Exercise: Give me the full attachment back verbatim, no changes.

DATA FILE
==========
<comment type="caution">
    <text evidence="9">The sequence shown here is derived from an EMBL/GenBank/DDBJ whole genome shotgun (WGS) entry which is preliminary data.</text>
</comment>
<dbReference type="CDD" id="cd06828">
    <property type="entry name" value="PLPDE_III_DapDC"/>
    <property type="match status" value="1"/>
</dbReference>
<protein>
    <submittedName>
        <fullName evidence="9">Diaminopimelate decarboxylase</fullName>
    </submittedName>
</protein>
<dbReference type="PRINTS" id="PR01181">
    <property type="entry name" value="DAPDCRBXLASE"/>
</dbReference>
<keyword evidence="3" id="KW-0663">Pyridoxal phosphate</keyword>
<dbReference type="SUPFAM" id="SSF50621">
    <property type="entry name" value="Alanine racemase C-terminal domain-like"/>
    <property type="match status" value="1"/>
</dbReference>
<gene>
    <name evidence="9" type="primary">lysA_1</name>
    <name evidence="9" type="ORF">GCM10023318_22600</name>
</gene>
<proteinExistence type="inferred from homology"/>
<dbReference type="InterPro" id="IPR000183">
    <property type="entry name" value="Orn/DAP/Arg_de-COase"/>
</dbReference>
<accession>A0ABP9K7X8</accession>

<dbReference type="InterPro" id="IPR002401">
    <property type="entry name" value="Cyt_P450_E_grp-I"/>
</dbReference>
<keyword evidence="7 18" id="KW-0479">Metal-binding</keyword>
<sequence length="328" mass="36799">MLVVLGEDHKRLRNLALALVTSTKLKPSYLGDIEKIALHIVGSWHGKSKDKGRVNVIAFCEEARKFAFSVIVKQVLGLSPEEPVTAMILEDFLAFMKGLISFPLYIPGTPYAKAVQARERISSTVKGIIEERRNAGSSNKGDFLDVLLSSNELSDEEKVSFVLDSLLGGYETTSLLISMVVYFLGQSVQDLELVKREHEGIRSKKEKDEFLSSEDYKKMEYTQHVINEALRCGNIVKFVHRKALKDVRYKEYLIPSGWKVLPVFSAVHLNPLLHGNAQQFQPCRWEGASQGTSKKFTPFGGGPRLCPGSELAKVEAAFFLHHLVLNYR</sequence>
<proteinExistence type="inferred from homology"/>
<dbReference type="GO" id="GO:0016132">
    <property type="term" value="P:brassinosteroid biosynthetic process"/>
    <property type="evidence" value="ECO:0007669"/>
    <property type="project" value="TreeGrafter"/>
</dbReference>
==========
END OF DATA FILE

<comment type="caution">
    <text evidence="9">The sequence shown here is derived from an EMBL/GenBank/DDBJ whole genome shotgun (WGS) entry which is preliminary data.</text>
</comment>
<dbReference type="CDD" id="cd06828">
    <property type="entry name" value="PLPDE_III_DapDC"/>
    <property type="match status" value="1"/>
</dbReference>
<protein>
    <submittedName>
        <fullName evidence="9">Diaminopimelate decarboxylase</fullName>
    </submittedName>
</protein>
<dbReference type="PRINTS" id="PR01181">
    <property type="entry name" value="DAPDCRBXLASE"/>
</dbReference>
<keyword evidence="3" id="KW-0663">Pyridoxal phosphate</keyword>
<dbReference type="SUPFAM" id="SSF50621">
    <property type="entry name" value="Alanine racemase C-terminal domain-like"/>
    <property type="match status" value="1"/>
</dbReference>
<gene>
    <name evidence="9" type="primary">lysA_1</name>
    <name evidence="9" type="ORF">GCM10023318_22600</name>
</gene>
<proteinExistence type="inferred from homology"/>
<dbReference type="InterPro" id="IPR000183">
    <property type="entry name" value="Orn/DAP/Arg_de-COase"/>
</dbReference>
<accession>A0ABP9K7X8</accession>

<dbReference type="InterPro" id="IPR002401">
    <property type="entry name" value="Cyt_P450_E_grp-I"/>
</dbReference>
<keyword evidence="7 18" id="KW-0479">Metal-binding</keyword>
<sequence length="328" mass="36799">MLVVLGEDHKRLRNLALALVTSTKLKPSYLGDIEKIALHIVGSWHGKSKDKGRVNVIAFCEEARKFAFSVIVKQVLGLSPEEPVTAMILEDFLAFMKGLISFPLYIPGTPYAKAVQARERISSTVKGIIEERRNAGSSNKGDFLDVLLSSNELSDEEKVSFVLDSLLGGYETTSLLISMVVYFLGQSVQDLELVKREHEGIRSKKEKDEFLSSEDYKKMEYTQHVINEALRCGNIVKFVHRKALKDVRYKEYLIPSGWKVLPVFSAVHLNPLLHGNAQQFQPCRWEGASQGTSKKFTPFGGGPRLCPGSELAKVEAAFFLHHLVLNYR</sequence>
<proteinExistence type="inferred from homology"/>
<dbReference type="GO" id="GO:0016132">
    <property type="term" value="P:brassinosteroid biosynthetic process"/>
    <property type="evidence" value="ECO:0007669"/>
    <property type="project" value="TreeGrafter"/>
</dbReference>